Enhancing the temporal and spatial resolution of solid-state nanopore single-molecule sensors
Anderson, Brett Nels
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Since the first report of single-molecule detection using the biological nanopore alpha-hemolysin in 1996, nanopores have grown substantially more versatile. The genetic and chemical modification of biological nanopores and the fabrication of synthetic nanopores in solid-state membranes have enabled detection of analytes ranging in size from single nucleotides to large protein complexes. Among the most promising applications of nanopores is single-molecule sequencing, which has the potential to become a routine part of medical care, is compatible with long read lengths, and can detect epigenetically modified bases. Yet in order to further develop nanopores as useful tools for basic research as well as commercial applications, their temporal and spatial limitations must be addressed. Free electrophoretic threading of nucleic acids through a nanopore allows for discrimination based on large features (e.g., molecular length), but is too fast to resolve smaller features (e.g., single nucleotide identity). The first aim of this research is to enhance the temporal resolution of nanopores by tuning their electrostatic interaction with translocating molecules via chemical modification of the nanopore surface. To this end, we designed and fabricated pH-sensitive chemically coated nanopores to slow the translocation of DNA molecules. A practical nanopore sensing device relies on taking measurements from many pores in parallel to provide sufficient robustness (through redundancy) and throughput. Optical detection facilitates parallel throughput, but requires coupling between an analyte feature and a fluorescence source. The second aim is to enhance nanopore spatial resolution via optical detection of chemically activated fluorescence signals associated with single nanopores under total internal reflection (TIR) illumination. We performed numerical simulations of the concentration field of donor molecules near a nanopore and showed that nanopores are theoretically capable of discriminating between features separated by ~ 1 nm or less, a distance that far exceeds the resolution offered by TIR illumination. Finally, we use fluorescence signals to detect unlabeled DNA translocation through spatially addressed nanopores. With this aim we experimentally validate our theoretical predictions and demonstrate a novel highly parallel near-field chemo-optical detection scheme.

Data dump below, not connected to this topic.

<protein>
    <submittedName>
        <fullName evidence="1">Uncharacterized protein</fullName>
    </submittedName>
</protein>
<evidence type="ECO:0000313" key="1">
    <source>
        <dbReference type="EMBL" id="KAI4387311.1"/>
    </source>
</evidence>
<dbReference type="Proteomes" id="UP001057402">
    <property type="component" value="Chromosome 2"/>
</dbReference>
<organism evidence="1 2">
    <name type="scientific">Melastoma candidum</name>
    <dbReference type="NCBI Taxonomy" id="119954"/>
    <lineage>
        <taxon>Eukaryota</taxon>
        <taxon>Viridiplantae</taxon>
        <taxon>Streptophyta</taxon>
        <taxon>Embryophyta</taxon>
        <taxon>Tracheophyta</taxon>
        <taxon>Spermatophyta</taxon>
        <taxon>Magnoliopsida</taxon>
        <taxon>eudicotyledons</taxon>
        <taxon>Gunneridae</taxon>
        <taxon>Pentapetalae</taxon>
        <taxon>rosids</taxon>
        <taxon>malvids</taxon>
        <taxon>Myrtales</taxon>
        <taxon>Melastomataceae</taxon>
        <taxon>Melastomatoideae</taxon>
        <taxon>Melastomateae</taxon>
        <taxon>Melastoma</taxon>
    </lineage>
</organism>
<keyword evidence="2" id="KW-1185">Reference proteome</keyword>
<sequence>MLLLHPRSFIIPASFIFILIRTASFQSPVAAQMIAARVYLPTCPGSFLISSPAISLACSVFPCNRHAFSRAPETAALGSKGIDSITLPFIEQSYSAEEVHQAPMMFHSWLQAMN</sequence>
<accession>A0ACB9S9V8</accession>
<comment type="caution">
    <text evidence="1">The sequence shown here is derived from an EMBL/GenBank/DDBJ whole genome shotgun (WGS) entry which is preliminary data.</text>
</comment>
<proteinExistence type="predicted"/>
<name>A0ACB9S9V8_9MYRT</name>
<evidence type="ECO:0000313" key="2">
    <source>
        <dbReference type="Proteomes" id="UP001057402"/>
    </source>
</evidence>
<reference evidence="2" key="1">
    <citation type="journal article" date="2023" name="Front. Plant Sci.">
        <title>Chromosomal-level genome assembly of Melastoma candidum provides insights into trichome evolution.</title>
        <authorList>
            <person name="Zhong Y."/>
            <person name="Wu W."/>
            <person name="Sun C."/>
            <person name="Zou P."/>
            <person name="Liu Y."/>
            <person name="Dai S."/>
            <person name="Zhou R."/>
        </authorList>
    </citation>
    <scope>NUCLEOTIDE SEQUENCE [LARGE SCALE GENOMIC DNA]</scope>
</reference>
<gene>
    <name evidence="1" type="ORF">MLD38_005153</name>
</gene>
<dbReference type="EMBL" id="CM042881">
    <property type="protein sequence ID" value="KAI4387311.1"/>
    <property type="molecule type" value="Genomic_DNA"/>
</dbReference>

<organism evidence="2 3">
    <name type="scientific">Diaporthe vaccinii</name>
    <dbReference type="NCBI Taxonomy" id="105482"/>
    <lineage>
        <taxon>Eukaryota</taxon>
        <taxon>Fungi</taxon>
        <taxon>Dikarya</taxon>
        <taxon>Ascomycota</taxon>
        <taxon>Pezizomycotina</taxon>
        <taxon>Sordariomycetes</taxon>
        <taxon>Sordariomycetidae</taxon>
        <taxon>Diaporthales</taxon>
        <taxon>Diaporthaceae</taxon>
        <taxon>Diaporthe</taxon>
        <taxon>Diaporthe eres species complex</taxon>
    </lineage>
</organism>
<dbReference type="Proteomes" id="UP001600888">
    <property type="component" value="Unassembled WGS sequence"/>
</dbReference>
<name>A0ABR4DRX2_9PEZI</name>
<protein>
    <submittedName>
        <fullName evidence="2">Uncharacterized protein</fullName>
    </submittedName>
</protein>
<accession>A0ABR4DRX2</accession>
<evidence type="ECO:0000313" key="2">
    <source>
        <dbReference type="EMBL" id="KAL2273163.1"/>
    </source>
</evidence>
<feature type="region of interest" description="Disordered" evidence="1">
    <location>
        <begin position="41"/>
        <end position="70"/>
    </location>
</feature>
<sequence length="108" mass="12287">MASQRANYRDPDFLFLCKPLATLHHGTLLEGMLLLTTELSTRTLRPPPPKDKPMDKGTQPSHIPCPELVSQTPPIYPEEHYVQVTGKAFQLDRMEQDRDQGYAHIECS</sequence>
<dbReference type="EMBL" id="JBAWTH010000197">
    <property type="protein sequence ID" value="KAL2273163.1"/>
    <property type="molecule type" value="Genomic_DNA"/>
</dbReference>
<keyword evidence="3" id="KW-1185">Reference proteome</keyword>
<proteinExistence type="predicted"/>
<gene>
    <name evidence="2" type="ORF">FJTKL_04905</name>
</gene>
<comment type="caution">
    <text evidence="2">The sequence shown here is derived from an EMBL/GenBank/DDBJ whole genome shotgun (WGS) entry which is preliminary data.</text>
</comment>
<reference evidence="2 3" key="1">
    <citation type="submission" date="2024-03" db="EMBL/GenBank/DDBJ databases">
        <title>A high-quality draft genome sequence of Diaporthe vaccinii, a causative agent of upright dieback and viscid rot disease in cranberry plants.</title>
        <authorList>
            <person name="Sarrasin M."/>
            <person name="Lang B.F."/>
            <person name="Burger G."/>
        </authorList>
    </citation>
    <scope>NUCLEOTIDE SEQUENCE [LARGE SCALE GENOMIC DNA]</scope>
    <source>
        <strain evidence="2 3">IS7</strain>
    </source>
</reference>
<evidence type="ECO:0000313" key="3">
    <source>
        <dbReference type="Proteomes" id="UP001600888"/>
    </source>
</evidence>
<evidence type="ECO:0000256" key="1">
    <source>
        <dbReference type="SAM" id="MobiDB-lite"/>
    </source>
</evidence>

Thesis (Ph.D.)--Boston University